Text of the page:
Skip to content


Barouk School

Barouk Village (Chouf), Lebanon, 2018-2019

With Lebanon continuing to struggle in providing adequate education for youth across the country, most students are subjected to the discouragingly deplorable conditions of the nation’s public-school system. Thermal discomfort, severe overcrowding, and off-putting design make public schools inhospitable for youth and continue to severely limit the potential of students all over the country. The recent influx of Syrian refugees as well as the limited funding available for their cause has all but overwhelmed many public schools, causing students to turn away from education. With the belief in the ability of design to foster positive learning environments, DI-Lab approached the Barouk Public School with the vision of rehabilitating the educational system through design innovation.

The DI-Lab team began work through a thorough analysis of existing site conditions. Simulations and extensive data collection informed by interviews with the faculty and games conducted with students highlighted user preferences and zones of interest across the multistory school. With the vision of creating an educational environment that could meet the needs of the 21st century student, the team worked within such parameters to promote student-centered learning through innovative and sustainable classroom design. Reconfiguring the layout of the classrooms was key to the achievement of such goals and was first addressed through the clustering of classrooms for each age cycle. Such a design strategy promotes intergenerational dialogue among students and informs a dynamic exchange of both ideas and experiences. Enlarging corridors at the entrance of classrooms was also key in promoting peer to peer information exchange. By noting this natural tendency to gather at the entrance of classrooms, design encourages conversation through the generous expansion of such spaces. Designing areas for the arts, labs, and media activity was perhaps most important in improving the livelihoods of students through the development of their artistic and vocational skills.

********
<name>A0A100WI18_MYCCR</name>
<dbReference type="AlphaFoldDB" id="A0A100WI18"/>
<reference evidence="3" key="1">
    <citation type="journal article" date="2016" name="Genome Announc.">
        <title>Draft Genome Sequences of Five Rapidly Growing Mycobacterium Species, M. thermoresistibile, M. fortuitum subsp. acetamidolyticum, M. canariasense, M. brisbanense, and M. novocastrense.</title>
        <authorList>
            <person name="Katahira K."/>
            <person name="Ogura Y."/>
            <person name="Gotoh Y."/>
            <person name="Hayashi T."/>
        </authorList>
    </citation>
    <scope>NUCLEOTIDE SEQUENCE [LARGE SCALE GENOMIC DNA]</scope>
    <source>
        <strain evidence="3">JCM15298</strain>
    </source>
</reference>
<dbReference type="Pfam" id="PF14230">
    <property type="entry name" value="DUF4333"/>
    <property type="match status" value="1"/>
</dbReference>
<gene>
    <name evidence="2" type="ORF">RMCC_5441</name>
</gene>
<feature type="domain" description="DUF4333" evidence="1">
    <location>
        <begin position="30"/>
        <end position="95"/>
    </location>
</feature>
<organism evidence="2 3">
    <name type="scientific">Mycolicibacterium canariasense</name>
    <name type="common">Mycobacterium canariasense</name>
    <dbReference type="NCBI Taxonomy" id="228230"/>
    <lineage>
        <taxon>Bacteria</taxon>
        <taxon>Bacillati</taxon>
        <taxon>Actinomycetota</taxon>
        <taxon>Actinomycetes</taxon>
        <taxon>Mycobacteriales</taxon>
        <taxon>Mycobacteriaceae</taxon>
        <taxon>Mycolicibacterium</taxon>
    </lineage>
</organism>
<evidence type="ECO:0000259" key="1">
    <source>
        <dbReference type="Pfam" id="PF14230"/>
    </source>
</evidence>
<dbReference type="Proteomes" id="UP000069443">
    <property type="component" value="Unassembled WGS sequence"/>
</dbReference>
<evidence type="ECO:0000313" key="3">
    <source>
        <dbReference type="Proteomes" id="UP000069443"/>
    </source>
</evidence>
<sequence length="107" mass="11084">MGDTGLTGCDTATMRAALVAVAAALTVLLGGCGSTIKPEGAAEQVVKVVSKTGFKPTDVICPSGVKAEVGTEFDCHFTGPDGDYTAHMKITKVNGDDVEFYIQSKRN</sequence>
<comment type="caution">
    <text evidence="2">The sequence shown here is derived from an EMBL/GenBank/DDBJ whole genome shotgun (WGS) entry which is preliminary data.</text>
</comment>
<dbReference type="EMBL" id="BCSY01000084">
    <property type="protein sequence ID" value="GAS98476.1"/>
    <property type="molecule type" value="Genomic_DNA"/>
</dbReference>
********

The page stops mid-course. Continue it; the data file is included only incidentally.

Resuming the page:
Design for student centered learning extended well beyond the classroom and into the creation of inclusive playscapes. An extension of the indoor playground into the outdoor amphitheater allows space for creative performances while ensuring accessibility for disabled persons through the design of ramps and promenades. Outdoor spaces are divided into multiple, activity-based zones, and protected by trees specifically chosen for their windbreaking and shading capabilities. Designed with sustainability in mind, extensive studies were undertaken throughout the process to ensure optimal climatic conditions. With students regularly discouraged by unfavorable levels of heat and glare, rehabilitation was carried out with materials capable of correcting visual and thermal discomfort. Horizontal fins were installed on the south façade to diffuse light within classrooms while avoiding glare and absorbing heat. The installation of new windows along this façade also help heat up the classroom during colder months, thus decreasing fuel consumption while ensuring thermal comfort. The addition of windows also promotes cross ventilation throughout the spaces as a means of maintaining manageable temperatures during the summer. The simple addition of aluminum sheeting along the concrete shelfs help to reflect southern light thus reducing the deviation in daylighting levels while optimizing light distribution. Such diffused lighting strategies were also applied in the basement through the installation of reflective materials and colors.

Improving learning conditions was therefore achieved through a comprehensive restructuring and rehabilitation of the school, which also fulfilled the requirements set by The Ministry of Education in Lebanon. Through such efforts, DI-Lab proves that sustainability and innovation in design are therefore key to the improvement of learning environments. Research and data collection paired with sensitive and inclusive design rehabilitate the Barouk School into a positive educational space capable of fostering the aspirations its students. Both extremely cost-effective and sustainable for years to come, the design strategies make the most of existing conditions while strategically adjusting them in favor of users and the surrounding environment. The success of the Barouk School project sets a precedent for possibility within the public-school system and has been exceptionally well-received by students and teachers alike.

Architectural Design: Karim Najjar, Sarah Rita Kattan, Ahmad Nouraldeen

Technical Consultants: Civil Minds (Anwar Antoun), Structural Engineering
Hussein Ali Chehadi, Mechanical Engineering
Ahmad A. Karaki, Electrical Engineering

Client: GIZ (Gesellschaft fuer Internationale Zusammenarbeit)
 QUDRA Program

Pictures: Lea Najjar


Design for Communities (D4C Beirut)

Sadat Street, Aramouny Building, Floor 2
Hamra, Beirut, Lebanon


Organizer: Karim Najjar (Founder/President)
Ministry of Interior Affairs, Lebanon Reg. Nr. 2062

Design for Communities (D4C Vienna)

Thinking Hand Verein zur Stärkung und Förderung sozialer Bauprojekte Eingetragener Verein

Seidlgasse 41/5A
A-1030 Vienna, Austria


Organizer: Rames Najjar (Founder/President)
ZVR-Zahl 1441311513